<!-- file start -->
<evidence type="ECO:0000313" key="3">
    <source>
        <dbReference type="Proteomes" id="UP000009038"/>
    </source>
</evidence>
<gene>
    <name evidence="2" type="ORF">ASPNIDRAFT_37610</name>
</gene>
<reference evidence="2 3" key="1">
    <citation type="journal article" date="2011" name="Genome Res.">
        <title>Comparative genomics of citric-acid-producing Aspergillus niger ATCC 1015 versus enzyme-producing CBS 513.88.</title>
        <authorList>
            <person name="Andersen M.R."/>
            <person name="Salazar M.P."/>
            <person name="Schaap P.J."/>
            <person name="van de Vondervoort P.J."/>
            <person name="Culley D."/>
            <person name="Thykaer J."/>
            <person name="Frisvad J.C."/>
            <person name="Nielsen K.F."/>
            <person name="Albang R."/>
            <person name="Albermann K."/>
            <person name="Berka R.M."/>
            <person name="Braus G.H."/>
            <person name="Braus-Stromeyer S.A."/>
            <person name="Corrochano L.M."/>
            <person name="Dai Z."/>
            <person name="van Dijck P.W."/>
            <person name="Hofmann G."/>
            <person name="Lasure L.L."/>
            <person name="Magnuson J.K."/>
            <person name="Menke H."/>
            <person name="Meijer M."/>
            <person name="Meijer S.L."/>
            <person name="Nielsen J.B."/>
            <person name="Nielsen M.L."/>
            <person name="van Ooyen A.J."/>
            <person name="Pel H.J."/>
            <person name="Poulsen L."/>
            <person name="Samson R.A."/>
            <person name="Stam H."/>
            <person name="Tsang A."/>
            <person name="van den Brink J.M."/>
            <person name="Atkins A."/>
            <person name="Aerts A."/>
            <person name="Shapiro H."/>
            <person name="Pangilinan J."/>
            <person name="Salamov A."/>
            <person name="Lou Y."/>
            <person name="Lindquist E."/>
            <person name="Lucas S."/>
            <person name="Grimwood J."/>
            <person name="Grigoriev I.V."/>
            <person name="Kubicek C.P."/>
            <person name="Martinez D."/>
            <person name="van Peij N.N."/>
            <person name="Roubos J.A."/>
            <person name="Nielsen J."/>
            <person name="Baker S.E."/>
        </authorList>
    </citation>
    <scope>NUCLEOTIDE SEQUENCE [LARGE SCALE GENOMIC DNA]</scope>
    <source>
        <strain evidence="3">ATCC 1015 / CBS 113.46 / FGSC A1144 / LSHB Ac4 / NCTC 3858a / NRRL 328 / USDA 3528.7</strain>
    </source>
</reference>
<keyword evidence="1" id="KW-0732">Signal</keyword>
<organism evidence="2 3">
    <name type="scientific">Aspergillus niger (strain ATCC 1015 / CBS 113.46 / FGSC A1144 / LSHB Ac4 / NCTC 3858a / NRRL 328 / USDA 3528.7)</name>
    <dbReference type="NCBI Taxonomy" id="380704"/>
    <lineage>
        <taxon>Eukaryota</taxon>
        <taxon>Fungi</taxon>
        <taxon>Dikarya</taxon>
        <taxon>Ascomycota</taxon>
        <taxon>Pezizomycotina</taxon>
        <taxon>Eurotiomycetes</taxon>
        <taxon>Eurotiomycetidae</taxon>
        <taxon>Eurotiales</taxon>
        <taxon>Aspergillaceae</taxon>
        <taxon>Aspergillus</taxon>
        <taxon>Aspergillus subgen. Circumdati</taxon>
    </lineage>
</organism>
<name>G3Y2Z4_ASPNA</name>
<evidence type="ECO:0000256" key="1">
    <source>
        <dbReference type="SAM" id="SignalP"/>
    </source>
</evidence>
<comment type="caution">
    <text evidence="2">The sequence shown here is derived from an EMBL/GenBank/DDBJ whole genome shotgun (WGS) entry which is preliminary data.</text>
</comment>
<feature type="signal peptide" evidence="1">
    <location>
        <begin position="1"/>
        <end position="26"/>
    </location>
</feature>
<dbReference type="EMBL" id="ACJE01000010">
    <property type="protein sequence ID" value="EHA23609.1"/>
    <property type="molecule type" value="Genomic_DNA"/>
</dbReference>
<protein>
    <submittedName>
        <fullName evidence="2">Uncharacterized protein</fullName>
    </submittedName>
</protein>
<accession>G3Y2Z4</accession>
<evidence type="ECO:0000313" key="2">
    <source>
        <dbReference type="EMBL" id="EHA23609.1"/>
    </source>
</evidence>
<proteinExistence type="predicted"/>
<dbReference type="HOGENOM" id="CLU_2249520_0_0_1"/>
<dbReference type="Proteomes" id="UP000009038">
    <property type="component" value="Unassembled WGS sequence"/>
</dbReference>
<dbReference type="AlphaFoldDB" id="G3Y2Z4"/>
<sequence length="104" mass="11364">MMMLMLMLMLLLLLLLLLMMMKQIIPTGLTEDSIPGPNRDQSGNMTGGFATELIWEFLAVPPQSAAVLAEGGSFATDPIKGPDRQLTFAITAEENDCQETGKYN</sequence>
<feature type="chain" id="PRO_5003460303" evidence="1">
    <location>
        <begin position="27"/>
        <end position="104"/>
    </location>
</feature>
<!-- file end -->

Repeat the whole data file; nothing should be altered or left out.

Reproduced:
<evidence type="ECO:0000313" key="3">
    <source>
        <dbReference type="Proteomes" id="UP000009038"/>
    </source>
</evidence>
<gene>
    <name evidence="2" type="ORF">ASPNIDRAFT_37610</name>
</gene>
<reference evidence="2 3" key="1">
    <citation type="journal article" date="2011" name="Genome Res.">
        <title>Comparative genomics of citric-acid-producing Aspergillus niger ATCC 1015 versus enzyme-producing CBS 513.88.</title>
        <authorList>
            <person name="Andersen M.R."/>
            <person name="Salazar M.P."/>
            <person name="Schaap P.J."/>
            <person name="van de Vondervoort P.J."/>
            <person name="Culley D."/>
            <person name="Thykaer J."/>
            <person name="Frisvad J.C."/>
            <person name="Nielsen K.F."/>
            <person name="Albang R."/>
            <person name="Albermann K."/>
            <person name="Berka R.M."/>
            <person name="Braus G.H."/>
            <person name="Braus-Stromeyer S.A."/>
            <person name="Corrochano L.M."/>
            <person name="Dai Z."/>
            <person name="van Dijck P.W."/>
            <person name="Hofmann G."/>
            <person name="Lasure L.L."/>
            <person name="Magnuson J.K."/>
            <person name="Menke H."/>
            <person name="Meijer M."/>
            <person name="Meijer S.L."/>
            <person name="Nielsen J.B."/>
            <person name="Nielsen M.L."/>
            <person name="van Ooyen A.J."/>
            <person name="Pel H.J."/>
            <person name="Poulsen L."/>
            <person name="Samson R.A."/>
            <person name="Stam H."/>
            <person name="Tsang A."/>
            <person name="van den Brink J.M."/>
            <person name="Atkins A."/>
            <person name="Aerts A."/>
            <person name="Shapiro H."/>
            <person name="Pangilinan J."/>
            <person name="Salamov A."/>
            <person name="Lou Y."/>
            <person name="Lindquist E."/>
            <person name="Lucas S."/>
            <person name="Grimwood J."/>
            <person name="Grigoriev I.V."/>
            <person name="Kubicek C.P."/>
            <person name="Martinez D."/>
            <person name="van Peij N.N."/>
            <person name="Roubos J.A."/>
            <person name="Nielsen J."/>
            <person name="Baker S.E."/>
        </authorList>
    </citation>
    <scope>NUCLEOTIDE SEQUENCE [LARGE SCALE GENOMIC DNA]</scope>
    <source>
        <strain evidence="3">ATCC 1015 / CBS 113.46 / FGSC A1144 / LSHB Ac4 / NCTC 3858a / NRRL 328 / USDA 3528.7</strain>
    </source>
</reference>
<keyword evidence="1" id="KW-0732">Signal</keyword>
<organism evidence="2 3">
    <name type="scientific">Aspergillus niger (strain ATCC 1015 / CBS 113.46 / FGSC A1144 / LSHB Ac4 / NCTC 3858a / NRRL 328 / USDA 3528.7)</name>
    <dbReference type="NCBI Taxonomy" id="380704"/>
    <lineage>
        <taxon>Eukaryota</taxon>
        <taxon>Fungi</taxon>
        <taxon>Dikarya</taxon>
        <taxon>Ascomycota</taxon>
        <taxon>Pezizomycotina</taxon>
        <taxon>Eurotiomycetes</taxon>
        <taxon>Eurotiomycetidae</taxon>
        <taxon>Eurotiales</taxon>
        <taxon>Aspergillaceae</taxon>
        <taxon>Aspergillus</taxon>
        <taxon>Aspergillus subgen. Circumdati</taxon>
    </lineage>
</organism>
<name>G3Y2Z4_ASPNA</name>
<evidence type="ECO:0000256" key="1">
    <source>
        <dbReference type="SAM" id="SignalP"/>
    </source>
</evidence>
<comment type="caution">
    <text evidence="2">The sequence shown here is derived from an EMBL/GenBank/DDBJ whole genome shotgun (WGS) entry which is preliminary data.</text>
</comment>
<feature type="signal peptide" evidence="1">
    <location>
        <begin position="1"/>
        <end position="26"/>
    </location>
</feature>
<dbReference type="EMBL" id="ACJE01000010">
    <property type="protein sequence ID" value="EHA23609.1"/>
    <property type="molecule type" value="Genomic_DNA"/>
</dbReference>
<protein>
    <submittedName>
        <fullName evidence="2">Uncharacterized protein</fullName>
    </submittedName>
</protein>
<accession>G3Y2Z4</accession>
<evidence type="ECO:0000313" key="2">
    <source>
        <dbReference type="EMBL" id="EHA23609.1"/>
    </source>
</evidence>
<proteinExistence type="predicted"/>
<dbReference type="HOGENOM" id="CLU_2249520_0_0_1"/>
<dbReference type="Proteomes" id="UP000009038">
    <property type="component" value="Unassembled WGS sequence"/>
</dbReference>
<dbReference type="AlphaFoldDB" id="G3Y2Z4"/>
<sequence length="104" mass="11364">MMMLMLMLMLLLLLLLLLMMMKQIIPTGLTEDSIPGPNRDQSGNMTGGFATELIWEFLAVPPQSAAVLAEGGSFATDPIKGPDRQLTFAITAEENDCQETGKYN</sequence>
<feature type="chain" id="PRO_5003460303" evidence="1">
    <location>
        <begin position="27"/>
        <end position="104"/>
    </location>
</feature>